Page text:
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1

We used Almond Butter, it looks and tastes comparable but contains no peanuts. But the camp might have problems with that too, although they are generally made specifically as peanut-butter substitute and are thus safe for peanut allergies.


3

Use sunbutter or wowbutter and jelly. They are peanut butter substitutes that are supposed to taste exactly like peanut butter, but are both 100% peanut free! I have a peanut allergy and I eat it all the time.


1

I suggest either professional advice or at least professional information on the topic. People here may or may not be professionals, but there is no guarantee of it. A good first step is having a conference with the school guidance counselor. They are trained and can recommend books or other resources you can use. I don't fully disagree with Karl, but ...


3

Give it some time. It's very natural for a child to test boundaries in a new environment, and his teachers are still in the "honeymoon period," when they tend to cut kids a little too much slack because the kids are new. Some kids can't handle slack very well. I would wait a month or two before worrying about him being a permanent delinquent :-) These ...


1

I don't think she'll have a problem. Our oldest was barely functional in French when he started school. This year will be his third year at the same (French, not even bilingual) school, and he's mostly fluent in both (still a bit better in English, but not by much). You'll be surprised by how quickly she absorbs it. As a side note, now's a really good time ...


5

If there's one thing you should be worried about it's that your daughter is put in such a class and you were apparently not even aware of it... I find it really strange. But learning a second language is best done when you're young. Living in a bilingual country (Belgium), this is actually the direction towards a lot of schools/parents are moving: bilingual ...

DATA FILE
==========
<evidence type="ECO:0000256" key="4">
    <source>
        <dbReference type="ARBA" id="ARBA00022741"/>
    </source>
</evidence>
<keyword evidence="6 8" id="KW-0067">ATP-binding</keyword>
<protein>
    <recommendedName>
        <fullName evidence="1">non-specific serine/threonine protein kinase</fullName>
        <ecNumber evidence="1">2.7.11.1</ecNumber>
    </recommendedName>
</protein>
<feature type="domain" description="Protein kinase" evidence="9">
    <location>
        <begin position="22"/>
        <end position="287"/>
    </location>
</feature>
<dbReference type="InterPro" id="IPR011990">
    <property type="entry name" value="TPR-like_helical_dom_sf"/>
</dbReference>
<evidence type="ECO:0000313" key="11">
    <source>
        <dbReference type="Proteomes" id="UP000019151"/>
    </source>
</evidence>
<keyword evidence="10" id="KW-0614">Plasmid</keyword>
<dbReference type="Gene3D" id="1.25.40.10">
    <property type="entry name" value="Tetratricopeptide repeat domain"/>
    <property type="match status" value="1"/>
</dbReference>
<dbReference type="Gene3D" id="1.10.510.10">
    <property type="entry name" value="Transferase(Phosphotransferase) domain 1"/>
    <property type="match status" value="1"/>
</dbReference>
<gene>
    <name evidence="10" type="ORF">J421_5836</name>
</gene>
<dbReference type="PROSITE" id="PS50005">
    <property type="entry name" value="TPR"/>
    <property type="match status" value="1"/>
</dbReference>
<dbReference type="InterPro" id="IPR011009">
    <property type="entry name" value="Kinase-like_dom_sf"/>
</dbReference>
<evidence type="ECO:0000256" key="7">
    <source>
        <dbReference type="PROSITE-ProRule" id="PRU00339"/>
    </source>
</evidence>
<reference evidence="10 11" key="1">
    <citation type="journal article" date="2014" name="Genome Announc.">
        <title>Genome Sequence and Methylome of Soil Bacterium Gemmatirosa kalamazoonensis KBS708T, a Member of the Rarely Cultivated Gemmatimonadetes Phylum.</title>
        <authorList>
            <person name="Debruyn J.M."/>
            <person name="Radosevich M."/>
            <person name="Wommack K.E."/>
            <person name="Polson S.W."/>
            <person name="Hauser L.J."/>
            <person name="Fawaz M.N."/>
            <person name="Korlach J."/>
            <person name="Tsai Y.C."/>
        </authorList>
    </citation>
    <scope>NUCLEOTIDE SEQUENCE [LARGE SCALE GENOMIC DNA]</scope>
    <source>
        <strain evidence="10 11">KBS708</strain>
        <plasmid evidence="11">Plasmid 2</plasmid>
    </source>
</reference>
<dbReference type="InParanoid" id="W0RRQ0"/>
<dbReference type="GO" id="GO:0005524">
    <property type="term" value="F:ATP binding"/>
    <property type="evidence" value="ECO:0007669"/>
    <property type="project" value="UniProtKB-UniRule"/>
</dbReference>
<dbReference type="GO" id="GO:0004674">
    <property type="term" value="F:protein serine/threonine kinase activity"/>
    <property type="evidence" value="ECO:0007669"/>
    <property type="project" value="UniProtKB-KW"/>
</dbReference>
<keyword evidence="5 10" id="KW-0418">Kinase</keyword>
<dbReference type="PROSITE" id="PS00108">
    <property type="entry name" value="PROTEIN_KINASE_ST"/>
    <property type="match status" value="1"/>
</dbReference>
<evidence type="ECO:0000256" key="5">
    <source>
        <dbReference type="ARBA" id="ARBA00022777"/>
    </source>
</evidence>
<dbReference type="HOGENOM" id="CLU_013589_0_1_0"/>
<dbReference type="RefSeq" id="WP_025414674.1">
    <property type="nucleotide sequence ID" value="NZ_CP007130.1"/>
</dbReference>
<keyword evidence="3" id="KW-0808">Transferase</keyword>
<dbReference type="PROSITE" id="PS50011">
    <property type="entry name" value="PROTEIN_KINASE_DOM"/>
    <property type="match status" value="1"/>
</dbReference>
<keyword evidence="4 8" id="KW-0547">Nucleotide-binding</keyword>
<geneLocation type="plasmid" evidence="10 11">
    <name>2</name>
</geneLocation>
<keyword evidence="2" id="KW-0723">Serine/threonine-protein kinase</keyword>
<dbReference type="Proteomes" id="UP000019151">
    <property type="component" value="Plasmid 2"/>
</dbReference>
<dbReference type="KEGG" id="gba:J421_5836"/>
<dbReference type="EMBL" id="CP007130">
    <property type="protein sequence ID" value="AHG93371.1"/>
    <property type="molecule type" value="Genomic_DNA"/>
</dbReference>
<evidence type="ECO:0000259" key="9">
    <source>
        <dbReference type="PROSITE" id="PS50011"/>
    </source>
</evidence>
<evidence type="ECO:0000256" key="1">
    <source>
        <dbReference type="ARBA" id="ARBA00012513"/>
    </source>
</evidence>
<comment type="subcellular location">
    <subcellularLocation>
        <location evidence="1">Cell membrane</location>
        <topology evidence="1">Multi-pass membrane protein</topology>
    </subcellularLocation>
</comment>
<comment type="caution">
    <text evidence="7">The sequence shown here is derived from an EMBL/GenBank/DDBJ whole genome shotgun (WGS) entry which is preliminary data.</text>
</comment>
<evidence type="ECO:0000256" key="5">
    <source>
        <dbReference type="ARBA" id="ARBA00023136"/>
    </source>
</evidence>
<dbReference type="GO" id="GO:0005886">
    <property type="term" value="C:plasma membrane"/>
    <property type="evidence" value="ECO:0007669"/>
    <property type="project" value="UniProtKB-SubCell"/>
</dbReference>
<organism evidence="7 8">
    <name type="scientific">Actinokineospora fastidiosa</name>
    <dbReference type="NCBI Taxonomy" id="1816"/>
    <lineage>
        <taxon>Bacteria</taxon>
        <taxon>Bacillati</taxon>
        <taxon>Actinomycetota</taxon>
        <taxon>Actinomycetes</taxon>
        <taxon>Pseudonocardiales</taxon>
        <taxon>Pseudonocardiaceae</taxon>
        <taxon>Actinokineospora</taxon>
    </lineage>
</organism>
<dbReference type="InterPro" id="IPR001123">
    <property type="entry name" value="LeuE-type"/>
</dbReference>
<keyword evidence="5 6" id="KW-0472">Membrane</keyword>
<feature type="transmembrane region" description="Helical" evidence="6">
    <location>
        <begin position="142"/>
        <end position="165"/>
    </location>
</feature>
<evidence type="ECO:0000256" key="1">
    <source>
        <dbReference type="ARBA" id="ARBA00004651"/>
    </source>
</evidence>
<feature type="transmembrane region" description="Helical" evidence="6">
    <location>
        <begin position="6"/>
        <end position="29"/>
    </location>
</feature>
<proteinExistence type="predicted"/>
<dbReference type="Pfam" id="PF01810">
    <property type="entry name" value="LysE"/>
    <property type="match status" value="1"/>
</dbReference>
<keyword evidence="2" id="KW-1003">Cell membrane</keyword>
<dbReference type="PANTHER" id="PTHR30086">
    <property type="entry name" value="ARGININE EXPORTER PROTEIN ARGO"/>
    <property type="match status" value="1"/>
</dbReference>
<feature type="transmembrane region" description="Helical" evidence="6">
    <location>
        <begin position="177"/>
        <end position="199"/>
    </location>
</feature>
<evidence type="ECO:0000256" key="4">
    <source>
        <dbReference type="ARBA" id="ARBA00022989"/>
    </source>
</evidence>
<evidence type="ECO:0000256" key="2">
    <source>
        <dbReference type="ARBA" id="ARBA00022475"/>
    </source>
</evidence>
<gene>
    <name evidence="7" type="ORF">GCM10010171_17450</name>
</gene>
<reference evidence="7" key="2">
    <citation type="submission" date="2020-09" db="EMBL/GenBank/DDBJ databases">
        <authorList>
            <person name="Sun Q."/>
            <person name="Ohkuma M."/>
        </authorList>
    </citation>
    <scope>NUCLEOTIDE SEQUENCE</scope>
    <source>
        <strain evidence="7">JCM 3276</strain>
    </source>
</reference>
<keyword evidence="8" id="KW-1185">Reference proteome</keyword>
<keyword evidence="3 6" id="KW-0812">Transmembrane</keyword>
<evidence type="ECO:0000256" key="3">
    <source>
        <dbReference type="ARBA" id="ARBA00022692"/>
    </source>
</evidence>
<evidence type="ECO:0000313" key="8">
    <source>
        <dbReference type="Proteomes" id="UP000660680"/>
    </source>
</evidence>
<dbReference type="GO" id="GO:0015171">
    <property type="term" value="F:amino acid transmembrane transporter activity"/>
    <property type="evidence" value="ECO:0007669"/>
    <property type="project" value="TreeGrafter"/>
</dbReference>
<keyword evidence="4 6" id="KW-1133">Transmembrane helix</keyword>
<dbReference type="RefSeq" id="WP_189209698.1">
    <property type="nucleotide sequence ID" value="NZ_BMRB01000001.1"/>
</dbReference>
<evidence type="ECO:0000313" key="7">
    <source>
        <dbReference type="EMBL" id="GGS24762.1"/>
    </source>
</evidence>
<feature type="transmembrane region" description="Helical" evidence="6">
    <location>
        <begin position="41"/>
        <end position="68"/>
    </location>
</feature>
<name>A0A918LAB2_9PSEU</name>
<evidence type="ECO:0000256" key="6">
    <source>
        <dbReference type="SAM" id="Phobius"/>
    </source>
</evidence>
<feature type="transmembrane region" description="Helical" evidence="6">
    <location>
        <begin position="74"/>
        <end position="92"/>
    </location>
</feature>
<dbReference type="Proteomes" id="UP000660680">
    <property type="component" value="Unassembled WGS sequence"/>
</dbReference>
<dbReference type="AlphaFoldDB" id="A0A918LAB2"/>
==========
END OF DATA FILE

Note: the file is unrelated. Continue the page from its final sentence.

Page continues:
4

Your son wasn't as connected to the fish (who he couldn't touch) as he would be a puppy (who would have personality and follow your son around), so it's not surprising that he isn't upset. I would use this as a moment to teach the following: Small animals are delicate and have shorter life spans than dogs or humans. It's natural and no ones fault when ...


2

Many pet stores have a guarantee period. In my town they all offer 7 days; if I take the fish back to the store, along with a sample of the water from the tank, they test it, determine whether the death was caused by water conditions, improper handling, or possibly a condition the fish had before purchase (and in the latter case, they offer a replacement). ...


6

Many. But which exactly greatly depends on your child and his experiences so far. Some suggestions: Death is final Really. If you are four you haven't necessarily made that experience yet. Families are smaller and live apart, neighbourhoods less connected than a few generations ago. First-hand experience with death is rare even for adults. Death is ...


7